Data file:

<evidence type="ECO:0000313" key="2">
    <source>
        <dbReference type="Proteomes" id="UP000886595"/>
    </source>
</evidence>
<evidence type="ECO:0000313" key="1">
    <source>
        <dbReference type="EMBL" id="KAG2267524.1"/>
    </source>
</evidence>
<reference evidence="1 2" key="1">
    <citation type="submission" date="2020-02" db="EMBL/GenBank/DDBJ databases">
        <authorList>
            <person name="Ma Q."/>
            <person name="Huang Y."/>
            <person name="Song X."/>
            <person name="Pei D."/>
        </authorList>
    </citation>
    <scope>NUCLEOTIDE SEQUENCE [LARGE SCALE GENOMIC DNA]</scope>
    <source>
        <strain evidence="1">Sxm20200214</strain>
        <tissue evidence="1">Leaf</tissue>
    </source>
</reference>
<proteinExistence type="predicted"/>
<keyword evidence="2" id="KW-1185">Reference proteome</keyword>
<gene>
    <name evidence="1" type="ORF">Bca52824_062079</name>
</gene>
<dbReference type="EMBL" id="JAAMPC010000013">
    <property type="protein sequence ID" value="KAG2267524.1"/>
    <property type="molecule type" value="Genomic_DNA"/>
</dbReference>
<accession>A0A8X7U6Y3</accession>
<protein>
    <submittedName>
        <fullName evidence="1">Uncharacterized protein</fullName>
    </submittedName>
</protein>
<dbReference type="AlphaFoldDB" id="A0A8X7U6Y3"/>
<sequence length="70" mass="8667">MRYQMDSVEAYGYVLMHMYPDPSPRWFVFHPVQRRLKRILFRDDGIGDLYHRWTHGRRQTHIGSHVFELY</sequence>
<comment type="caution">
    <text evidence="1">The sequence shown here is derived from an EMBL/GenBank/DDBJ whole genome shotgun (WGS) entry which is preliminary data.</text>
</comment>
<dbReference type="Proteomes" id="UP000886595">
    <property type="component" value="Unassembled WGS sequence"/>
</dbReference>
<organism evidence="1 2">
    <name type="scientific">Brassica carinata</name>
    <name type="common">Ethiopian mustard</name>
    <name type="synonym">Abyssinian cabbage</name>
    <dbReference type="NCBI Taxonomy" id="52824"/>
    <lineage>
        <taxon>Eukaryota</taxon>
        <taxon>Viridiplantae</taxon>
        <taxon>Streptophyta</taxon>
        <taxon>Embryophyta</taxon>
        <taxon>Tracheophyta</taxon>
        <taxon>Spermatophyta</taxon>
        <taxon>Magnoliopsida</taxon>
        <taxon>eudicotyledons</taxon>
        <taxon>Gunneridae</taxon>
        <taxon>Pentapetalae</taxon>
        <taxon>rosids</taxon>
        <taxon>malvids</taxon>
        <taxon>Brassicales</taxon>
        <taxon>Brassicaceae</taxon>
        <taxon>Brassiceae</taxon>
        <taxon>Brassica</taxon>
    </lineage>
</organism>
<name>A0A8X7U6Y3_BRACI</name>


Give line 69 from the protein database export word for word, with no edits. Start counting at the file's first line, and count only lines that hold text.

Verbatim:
        <taxon>Brassiceae</taxon>